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Breastfeeding Special Needs

All babies with special needs have different degrees or severity of issues, so some babies may find it more difficult to breastfeed than others.

As your baby gets stronger, breastfeeding will just get easier and easier. All babies and moms need some time to get accustomed to breastfeeding.

Advantages of breastfeeding a baby with Special Needs

- Improved tongue and mouth coordination which will result in less speech problems.

- Protection from bowl problems and infections. Children with Special Needs typically have more infections than other babies.

- Bonding between mom and child, especially needed to help baby fulfill his/hers full potential in life and to help mom come to terms with the situation.

- Breastfeeding lowers the chances of obesity later on in life.

- Breast milk promotes optimal brain development. This increased brain stimulation through DHA in breast milk is extremely valuable for newborns.


Breast-feeding nutrition: Tips for moms

Breast-feeding nutrition can be confusing. How much should you eat? What should you avoid? How might your diet affect your baby? Follow these important nutrition tips.

By Mayo Clinic staff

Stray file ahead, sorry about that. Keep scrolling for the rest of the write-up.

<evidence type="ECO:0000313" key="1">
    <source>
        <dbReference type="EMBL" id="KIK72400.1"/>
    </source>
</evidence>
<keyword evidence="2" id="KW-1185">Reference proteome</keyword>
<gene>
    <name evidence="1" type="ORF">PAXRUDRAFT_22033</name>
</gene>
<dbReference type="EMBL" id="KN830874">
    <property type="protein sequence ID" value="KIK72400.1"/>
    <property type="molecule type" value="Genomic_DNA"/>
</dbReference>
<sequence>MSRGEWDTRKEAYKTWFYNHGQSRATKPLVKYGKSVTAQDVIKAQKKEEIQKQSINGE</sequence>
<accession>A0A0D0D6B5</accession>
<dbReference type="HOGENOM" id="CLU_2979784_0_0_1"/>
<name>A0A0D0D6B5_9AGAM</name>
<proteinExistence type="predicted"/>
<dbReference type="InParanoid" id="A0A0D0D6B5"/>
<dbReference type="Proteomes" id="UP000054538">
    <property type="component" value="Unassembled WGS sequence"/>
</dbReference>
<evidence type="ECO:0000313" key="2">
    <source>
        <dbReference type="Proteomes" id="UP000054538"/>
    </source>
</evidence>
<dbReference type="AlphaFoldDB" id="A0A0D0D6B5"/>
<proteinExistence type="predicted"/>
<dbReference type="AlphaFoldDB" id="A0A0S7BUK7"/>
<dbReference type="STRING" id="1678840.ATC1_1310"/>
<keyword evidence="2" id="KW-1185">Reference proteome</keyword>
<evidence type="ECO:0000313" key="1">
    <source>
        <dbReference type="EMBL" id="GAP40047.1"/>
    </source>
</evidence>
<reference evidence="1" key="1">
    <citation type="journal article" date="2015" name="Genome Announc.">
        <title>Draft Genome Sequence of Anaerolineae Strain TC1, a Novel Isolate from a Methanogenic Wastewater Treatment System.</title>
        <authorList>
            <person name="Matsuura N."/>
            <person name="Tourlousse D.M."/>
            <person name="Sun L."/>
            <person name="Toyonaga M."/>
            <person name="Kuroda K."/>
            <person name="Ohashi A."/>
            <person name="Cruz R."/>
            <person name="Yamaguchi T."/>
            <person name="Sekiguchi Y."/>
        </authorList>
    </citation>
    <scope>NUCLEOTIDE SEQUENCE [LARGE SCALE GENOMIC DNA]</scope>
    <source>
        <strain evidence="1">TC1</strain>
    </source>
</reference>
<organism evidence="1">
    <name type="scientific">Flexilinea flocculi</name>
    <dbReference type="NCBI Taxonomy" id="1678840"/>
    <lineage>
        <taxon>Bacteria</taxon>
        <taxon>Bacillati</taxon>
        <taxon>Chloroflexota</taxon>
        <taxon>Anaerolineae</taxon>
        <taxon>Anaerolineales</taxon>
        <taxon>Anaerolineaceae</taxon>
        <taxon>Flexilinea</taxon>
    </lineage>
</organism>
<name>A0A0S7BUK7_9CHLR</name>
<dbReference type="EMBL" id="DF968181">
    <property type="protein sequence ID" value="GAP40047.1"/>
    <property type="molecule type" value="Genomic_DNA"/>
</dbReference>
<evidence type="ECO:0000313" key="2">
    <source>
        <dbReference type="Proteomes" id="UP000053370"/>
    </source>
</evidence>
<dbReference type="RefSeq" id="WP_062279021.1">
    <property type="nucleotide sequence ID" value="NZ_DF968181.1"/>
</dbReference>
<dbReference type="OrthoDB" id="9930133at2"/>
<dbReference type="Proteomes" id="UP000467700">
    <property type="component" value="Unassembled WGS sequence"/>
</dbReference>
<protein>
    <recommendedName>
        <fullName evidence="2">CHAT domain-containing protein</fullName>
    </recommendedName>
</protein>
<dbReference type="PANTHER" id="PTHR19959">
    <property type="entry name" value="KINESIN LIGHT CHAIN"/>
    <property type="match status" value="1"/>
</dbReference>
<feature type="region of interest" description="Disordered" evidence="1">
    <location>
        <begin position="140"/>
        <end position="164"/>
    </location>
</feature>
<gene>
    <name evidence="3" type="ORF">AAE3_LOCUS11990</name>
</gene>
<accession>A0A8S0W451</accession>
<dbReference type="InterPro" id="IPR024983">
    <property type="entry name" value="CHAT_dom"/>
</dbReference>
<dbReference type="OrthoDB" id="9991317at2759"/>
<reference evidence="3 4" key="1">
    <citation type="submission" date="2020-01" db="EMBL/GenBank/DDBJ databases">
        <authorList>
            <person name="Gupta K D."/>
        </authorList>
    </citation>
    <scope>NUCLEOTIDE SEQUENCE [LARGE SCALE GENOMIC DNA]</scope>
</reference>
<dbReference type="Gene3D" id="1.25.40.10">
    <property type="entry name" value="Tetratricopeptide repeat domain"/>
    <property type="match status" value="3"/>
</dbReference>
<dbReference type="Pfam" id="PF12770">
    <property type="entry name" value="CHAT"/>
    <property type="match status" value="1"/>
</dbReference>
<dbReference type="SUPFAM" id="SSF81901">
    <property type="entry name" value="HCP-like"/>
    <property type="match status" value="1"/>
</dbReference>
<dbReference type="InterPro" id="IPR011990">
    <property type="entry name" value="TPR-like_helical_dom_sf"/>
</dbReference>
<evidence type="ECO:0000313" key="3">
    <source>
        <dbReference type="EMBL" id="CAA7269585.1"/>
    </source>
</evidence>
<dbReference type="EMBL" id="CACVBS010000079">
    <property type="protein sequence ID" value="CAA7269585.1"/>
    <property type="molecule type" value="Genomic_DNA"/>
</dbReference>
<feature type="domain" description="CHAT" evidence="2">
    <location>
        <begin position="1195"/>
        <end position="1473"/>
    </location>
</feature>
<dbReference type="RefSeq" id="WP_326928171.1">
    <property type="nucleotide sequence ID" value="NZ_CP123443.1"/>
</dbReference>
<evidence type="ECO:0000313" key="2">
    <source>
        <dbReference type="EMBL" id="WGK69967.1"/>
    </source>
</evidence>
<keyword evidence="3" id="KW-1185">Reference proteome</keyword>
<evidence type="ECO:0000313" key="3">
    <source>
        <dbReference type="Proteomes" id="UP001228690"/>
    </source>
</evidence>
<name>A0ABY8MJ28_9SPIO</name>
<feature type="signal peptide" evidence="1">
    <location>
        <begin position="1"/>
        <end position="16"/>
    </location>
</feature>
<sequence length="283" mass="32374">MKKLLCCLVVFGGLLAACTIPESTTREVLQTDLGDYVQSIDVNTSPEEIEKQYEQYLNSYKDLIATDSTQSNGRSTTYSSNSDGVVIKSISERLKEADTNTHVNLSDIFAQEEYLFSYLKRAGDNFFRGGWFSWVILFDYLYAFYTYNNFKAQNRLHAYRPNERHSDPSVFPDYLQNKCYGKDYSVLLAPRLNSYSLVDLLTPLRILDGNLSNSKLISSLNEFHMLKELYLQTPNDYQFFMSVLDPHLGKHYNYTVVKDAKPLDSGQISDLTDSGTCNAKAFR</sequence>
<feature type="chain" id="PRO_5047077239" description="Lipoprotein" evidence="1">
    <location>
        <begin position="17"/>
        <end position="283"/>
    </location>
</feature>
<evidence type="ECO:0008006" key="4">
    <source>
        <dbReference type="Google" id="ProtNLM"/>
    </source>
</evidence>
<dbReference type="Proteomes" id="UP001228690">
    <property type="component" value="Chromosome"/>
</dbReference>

If you're breast-feeding, you're giving your baby nutrients that will promote his or her growth and health. You might have questions, however, about what foods and drinks are best for you — and how your diet might affect your breast milk and your baby.

Understand the basics of breast-feeding nutrition.

Do I need extra calories while breast-feeding?

Yes, you might need to eat a little more — about an additional 400 to 500 calories a day — to keep up your energy.

To get these extra calories, opt for nutrient-rich choices, such as a slice of whole-grain bread with a tablespoon (about 16 grams) of peanut butter, a banana or apple, and 8 ounces (about 227 grams) of fat-free yogurt.

What foods should I eat while breast-feeding?

There's no need to go on a special diet while breast-feeding your baby. Instead, focus on making healthy choices to help fuel your milk production.

Opt for a variety of whole grains as well as fruits and vegetables. Wash your fruits and vegetables to reduce exposure to pesticide residue.

Eating a variety of different foods while breast-feeding will change the flavor of your breast milk. This will expose your baby to different tastes, which might help him or her more easily accept solid foods down the road.

To make sure you and your baby are getting all of the vitamins you need, your health care provider might recommend continuing to take a daily prenatal vitamin until you wean your baby.

How much fluid do I need while breast-feeding?

It's important for breast-feeding moms to stay hydrated. Be sure to drink frequently, preferably before you feel thirsty, and to drink more if your urine appears dark yellow.

Have a glass of water nearby when you breast-feed your baby — or aim to drink at least eight glasses of water or other liquids a day.

Be wary of juices and sugary drinks, however. Too much sugar can contribute to weight gain — or sabotage your efforts to lose pregnancy weight.

Too much caffeine can be troublesome, too. Limit yourself to no more than 2 to 3 cups (16 to 24 ounces) of caffeinated drinks a day. Caffeine in your breast milk might agitate your baby or interfere with your baby's sleep.

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